Plastic bag tax creates MORE rubbish as supermarkets hand out a billion 'bags for life' each year

Almost double the amount of plastic is used to make the longer lasting bags – undermining the goal of cutting back on waste as 1.18billion bags were issued last year.

The bags for life are supposed to be used multiple times, but the figures suggest people are using them as single-use carriers.

The average household used 44 new bags for life last year.

According to charity Environmental Investigation Agency:

  • Tesco issued 430 million bags for life in the 12 months to the end of June
  • Sainsbury’s 268 million
  • Morrisons 140 million
  • Aldi 52 million
  • Co-op 28 million
  • Waitrose 22 million
  • M&S 14 million
  • Iceland 3.5 million

What's the strongest supermarket bag for life? We put them to the test

Getty – Contributor2
Plastic bags do not degrade, making them extremely bad for the environment

Richard Walker, Iceland’s joint managing director, admitted to The Times that the change had increased the amount of plastic used.

He explained: "I’m not proud of this because beyond the headline of the fact I have just removed a quarter of a billion single-use carrier bags from circulation, these bags for life are a thicker, higher grade of plastic.

"We are selling less of them but it’s not yet less enough that it’s compensated in terms of the extra weight that they are for the fewer amount of bags that we are selling.

"So therefore I haven’t yet reduced the total amount of plastic weight, even though I have eliminated 5p carrier bags."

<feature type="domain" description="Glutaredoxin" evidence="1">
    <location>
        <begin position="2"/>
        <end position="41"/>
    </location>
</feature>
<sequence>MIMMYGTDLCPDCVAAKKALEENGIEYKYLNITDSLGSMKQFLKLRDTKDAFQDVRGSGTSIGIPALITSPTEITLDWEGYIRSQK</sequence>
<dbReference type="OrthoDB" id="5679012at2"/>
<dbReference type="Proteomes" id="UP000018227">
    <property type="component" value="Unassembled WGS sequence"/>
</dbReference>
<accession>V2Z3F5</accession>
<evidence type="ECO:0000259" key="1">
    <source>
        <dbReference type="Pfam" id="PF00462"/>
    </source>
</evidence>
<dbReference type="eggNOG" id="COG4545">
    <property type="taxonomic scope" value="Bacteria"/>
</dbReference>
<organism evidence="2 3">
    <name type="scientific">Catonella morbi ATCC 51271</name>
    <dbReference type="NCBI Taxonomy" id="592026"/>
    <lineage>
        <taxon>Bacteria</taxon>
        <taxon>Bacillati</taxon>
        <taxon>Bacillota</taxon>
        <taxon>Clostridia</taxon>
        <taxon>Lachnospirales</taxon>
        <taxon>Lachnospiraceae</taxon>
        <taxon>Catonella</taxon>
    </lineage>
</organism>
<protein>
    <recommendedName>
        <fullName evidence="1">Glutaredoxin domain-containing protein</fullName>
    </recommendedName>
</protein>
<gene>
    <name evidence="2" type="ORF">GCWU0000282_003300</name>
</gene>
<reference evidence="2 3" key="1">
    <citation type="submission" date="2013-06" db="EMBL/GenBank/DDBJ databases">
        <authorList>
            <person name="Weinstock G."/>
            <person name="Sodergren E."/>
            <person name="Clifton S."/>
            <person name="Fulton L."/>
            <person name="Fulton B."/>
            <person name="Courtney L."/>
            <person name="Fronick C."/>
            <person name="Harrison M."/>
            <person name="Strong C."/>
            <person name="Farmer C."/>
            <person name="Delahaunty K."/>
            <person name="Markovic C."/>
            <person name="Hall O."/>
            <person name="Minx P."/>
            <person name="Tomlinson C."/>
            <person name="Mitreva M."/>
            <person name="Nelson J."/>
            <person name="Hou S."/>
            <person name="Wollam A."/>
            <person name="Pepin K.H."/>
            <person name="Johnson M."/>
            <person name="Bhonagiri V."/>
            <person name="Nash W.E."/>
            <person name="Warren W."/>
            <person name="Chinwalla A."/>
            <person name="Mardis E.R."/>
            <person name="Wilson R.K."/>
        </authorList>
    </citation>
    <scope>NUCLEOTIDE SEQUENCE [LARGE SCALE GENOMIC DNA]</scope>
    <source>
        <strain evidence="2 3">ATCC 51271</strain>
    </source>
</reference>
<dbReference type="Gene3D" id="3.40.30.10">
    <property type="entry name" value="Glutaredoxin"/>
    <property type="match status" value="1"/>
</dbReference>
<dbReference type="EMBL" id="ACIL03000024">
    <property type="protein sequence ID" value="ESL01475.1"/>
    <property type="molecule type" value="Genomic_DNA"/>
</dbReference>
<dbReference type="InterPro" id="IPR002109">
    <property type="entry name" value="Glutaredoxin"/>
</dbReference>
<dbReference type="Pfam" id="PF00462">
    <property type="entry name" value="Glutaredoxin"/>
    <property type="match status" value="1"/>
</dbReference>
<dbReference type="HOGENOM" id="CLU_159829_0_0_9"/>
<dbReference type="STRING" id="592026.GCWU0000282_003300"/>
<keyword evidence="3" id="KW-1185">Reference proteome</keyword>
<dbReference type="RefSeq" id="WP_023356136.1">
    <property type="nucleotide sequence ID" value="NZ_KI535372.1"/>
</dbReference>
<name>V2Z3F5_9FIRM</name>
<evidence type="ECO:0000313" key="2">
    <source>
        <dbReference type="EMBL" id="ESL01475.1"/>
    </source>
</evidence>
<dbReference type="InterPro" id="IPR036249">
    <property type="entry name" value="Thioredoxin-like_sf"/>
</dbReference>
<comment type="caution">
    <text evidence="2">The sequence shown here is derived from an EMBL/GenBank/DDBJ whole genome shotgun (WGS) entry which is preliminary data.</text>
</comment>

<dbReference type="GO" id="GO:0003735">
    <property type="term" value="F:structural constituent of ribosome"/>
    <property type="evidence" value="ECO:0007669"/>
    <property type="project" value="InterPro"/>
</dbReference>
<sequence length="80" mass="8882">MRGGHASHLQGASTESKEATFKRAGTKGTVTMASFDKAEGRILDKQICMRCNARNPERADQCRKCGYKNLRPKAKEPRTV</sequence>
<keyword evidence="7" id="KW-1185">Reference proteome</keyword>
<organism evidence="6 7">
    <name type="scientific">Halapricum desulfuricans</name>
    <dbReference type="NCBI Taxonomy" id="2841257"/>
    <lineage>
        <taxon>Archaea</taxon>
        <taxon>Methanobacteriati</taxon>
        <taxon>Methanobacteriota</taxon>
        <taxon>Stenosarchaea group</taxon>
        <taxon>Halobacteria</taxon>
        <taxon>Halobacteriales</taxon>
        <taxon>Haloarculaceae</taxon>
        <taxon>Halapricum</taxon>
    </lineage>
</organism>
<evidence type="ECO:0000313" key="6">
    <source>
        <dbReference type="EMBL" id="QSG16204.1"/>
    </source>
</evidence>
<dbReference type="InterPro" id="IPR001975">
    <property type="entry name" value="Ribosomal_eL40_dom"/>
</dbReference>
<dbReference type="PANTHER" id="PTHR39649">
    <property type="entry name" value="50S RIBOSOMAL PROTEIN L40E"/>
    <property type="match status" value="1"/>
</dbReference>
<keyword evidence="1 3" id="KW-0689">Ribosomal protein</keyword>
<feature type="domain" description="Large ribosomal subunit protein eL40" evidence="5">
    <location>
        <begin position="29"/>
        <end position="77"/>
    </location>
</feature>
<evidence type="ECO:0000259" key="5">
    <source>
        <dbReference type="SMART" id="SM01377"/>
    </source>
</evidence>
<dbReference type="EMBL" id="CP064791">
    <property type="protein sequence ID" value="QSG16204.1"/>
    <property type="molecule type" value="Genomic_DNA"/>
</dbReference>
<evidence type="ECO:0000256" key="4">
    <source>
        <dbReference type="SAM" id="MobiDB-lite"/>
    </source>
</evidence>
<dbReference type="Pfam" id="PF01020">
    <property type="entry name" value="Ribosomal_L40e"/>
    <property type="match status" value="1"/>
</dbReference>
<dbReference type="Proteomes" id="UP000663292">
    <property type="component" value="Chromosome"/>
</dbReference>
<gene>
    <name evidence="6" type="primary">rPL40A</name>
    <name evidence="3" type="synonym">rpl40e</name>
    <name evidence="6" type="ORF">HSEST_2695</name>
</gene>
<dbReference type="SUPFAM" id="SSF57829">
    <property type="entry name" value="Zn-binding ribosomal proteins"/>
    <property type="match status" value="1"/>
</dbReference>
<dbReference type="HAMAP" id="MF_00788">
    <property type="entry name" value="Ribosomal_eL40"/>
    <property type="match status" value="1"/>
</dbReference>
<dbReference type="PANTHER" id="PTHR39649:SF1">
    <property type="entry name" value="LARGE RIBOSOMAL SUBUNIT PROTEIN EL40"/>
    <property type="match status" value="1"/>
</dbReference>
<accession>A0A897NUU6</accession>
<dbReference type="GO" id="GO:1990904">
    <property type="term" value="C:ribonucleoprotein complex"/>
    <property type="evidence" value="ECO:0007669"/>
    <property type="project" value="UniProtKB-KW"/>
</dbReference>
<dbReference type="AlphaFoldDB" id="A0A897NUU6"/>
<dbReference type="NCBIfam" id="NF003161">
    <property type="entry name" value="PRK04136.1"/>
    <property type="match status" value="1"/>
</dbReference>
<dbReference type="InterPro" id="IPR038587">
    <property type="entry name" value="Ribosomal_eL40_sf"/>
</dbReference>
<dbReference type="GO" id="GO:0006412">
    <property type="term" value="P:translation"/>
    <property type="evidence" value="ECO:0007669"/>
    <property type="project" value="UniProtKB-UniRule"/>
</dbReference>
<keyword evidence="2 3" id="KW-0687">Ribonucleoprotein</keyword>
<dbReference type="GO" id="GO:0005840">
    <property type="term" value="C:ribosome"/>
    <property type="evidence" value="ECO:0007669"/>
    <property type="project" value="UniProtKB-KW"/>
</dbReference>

Sales of 5p bags by Britain’s ten biggest retailers fell by about a fifth last year to 1.2 billion.

Sarah Baulch, the Environmental Investigation Agency’s senior ocean campaigner, said that supermarkets were undermining the success of the 5p charge for single-use bags by selling bags for life too cheaply.

And she pushed for the bags to be sold for £1, saying the term "bags for life" could be misleading.

She added: "A significant increase to the price of bags or ending sales of single-use bags completely should be a next step in reducing plastic-bag usage.

"In the face of a global plastic pollution crisis, supermarkets must go beyond these minimal measures and fundamentally rethink their use of single-use plastics across their supply chains."

Michael Gove, the environment secretary, is proposing to increase the compulsory charge for thin bags from 5p to 10p and extend it to thousands of small shops, which are allowed at present to give away plastic bags.

However, he is not planning any action on bags for life.



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